Hey guess what? I’m angry again (Surprise, surprise.)
Somebody sent me this article from Ad Age this morning by Lenore Skenazy of Free Range Kids, a blog that gets between 150,000-300,000 pageviews per month and which has received various mommyblogging accolades blah blah blah. The article talks about sponsors and bemoans the fact that it’s so hard to monetize and blah blah blah where is my coffee?
I don’t know Lenore, and I’m sure she’s wonderful. She’s just the latest person to voice what is the easiest opinion to have of blogging as a business when you aren’t making any money — that is: that there must not be any money to be had. And by the way, it is totally in my best interest to encourage this erroneous line of thinking because the more people who have it, the more room for me to succeed, and the more people who will give up and drop out.
But it’s totally wrong and I cannot stand to see it continue.
Look, here’s the thing. You cannot start blogging and expect that you’re going to be successful overnight without any work. I can’t really believe that I even have to say this. You have to hunt down sponsors on your own. And by “hunt down,” I don’t mean send out a few emails or join an ad network or post regularly.
Here’s the deal, Lenore. The reason you’re not having success is because nobody is talking to you about numbers or being straight with you about anything. In fact, Ad Age is publishing your post because they love the idea that bloggers cannot make it — old media eats that shit up. Let me level with you, you have done quite a bit, and you should be proud of yourself, but with 150,000-300,000 pageviews, you are still not at the level where you can make it on display ads alone — at least not from ad network income. Here’s what you’d be making if you were on the various networks under current market conditions:
At BlogHer , under the current market regime, you’d be making a MAXIMUM of just over $1,000 a month, assuming you can get the ad inventory filled.
At Federated, you’d be making a little bit more than that, in all likelihood — again, assuming they are able to fill the ad space.
It’s a little bit more difficult to say with BlogAds because the model is different — but with some initiative on your part, you could be making quite a bit more than that, perhaps even as much as $2,000 a month, depending on how much you were wiling to push your own ads, and how many hives you could join.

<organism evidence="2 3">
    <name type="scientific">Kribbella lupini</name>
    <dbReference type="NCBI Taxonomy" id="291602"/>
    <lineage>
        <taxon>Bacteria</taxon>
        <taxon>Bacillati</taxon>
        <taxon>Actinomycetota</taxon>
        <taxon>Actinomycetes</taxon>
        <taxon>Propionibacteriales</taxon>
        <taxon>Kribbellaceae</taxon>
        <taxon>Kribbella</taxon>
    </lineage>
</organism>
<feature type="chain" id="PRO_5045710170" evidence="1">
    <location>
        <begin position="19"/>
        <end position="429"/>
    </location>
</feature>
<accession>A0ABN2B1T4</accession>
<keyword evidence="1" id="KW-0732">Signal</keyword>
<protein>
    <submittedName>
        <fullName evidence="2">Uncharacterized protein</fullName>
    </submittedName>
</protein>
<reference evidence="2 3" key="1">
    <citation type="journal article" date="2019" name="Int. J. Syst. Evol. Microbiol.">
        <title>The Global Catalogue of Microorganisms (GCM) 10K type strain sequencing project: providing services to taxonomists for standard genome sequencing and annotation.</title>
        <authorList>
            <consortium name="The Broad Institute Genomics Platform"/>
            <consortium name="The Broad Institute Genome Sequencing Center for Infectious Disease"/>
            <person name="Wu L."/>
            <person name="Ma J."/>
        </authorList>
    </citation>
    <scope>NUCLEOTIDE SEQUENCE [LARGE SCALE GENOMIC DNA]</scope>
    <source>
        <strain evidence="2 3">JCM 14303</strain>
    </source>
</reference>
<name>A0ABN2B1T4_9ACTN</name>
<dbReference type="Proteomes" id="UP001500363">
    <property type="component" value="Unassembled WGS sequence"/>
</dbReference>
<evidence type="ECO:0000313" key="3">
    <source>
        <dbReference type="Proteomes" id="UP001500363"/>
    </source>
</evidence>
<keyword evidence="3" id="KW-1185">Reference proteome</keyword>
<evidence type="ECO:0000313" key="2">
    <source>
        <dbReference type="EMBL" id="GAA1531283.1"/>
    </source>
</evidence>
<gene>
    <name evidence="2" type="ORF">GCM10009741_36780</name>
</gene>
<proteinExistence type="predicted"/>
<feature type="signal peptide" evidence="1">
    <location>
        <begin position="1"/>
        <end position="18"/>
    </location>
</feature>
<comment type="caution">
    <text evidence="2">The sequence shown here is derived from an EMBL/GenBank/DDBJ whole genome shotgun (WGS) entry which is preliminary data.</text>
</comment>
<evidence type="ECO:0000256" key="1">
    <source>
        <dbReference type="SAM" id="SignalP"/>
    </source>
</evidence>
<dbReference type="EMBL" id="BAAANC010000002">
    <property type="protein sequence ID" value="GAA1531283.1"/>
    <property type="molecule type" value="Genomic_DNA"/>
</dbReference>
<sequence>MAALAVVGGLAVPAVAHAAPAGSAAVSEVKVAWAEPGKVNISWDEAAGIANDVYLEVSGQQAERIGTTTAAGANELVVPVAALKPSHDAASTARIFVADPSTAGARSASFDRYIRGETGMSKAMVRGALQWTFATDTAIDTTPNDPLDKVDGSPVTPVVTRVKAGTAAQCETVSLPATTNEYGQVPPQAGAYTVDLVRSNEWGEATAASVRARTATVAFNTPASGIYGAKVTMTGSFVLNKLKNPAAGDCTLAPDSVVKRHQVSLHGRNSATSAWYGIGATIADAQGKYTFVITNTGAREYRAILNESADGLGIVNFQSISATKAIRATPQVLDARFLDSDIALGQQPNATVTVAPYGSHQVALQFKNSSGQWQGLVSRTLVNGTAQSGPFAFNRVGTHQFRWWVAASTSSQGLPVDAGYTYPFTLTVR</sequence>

If you sold your own private ads, you could probably sell them for as much as $150 per month for a square 125 x 125 ad, but you would have to solicit as many as 1000 different businesses to fill ten ads. That’s right — one thousand. You have send out that many in order to fill up all of your space.
If you did product placements, you could get as much as a couple thousand for just one placement, depending on the product and the circumstances of how you sell it. To sell one of these, you probably will have to pitch a ton of companies and really sell them on the concept. You need a good media kit. You need to tell them about SEO and why your blog will help them with it. You need to really sell the concept of the mommyblog to them. Can you do that? You need to be able to. If you can, you can make a lot of money doing product placement. A lot.
There is a lot of money you can make, right now, TODAY, if you want. But none of it is going to happen just as a result of writing blog posts. That happens later. That happens when you have millions of readers and have been doing it for five years or more. And even then, you cannot rely on one income stream. You are in a startup business. You are not in a business that allows you to sit back and wait for money to come to you.
I don’t really mind if people want to convince themselves that there is no money to be had in the mommyblogosphere because it’s easier than getting off their asses and making money. That’s fine. Do that. But it’s irresponsible to preach that to other people, or to pretend like contracts with companies like Tide or whatever are the only way, or that if you haven’t made it after a year you aren’t going to make it. That just isn’t true. It is a disservice to your fellow women to suggest that it is. And I find it insulting that “feminists” would engage in this behavior.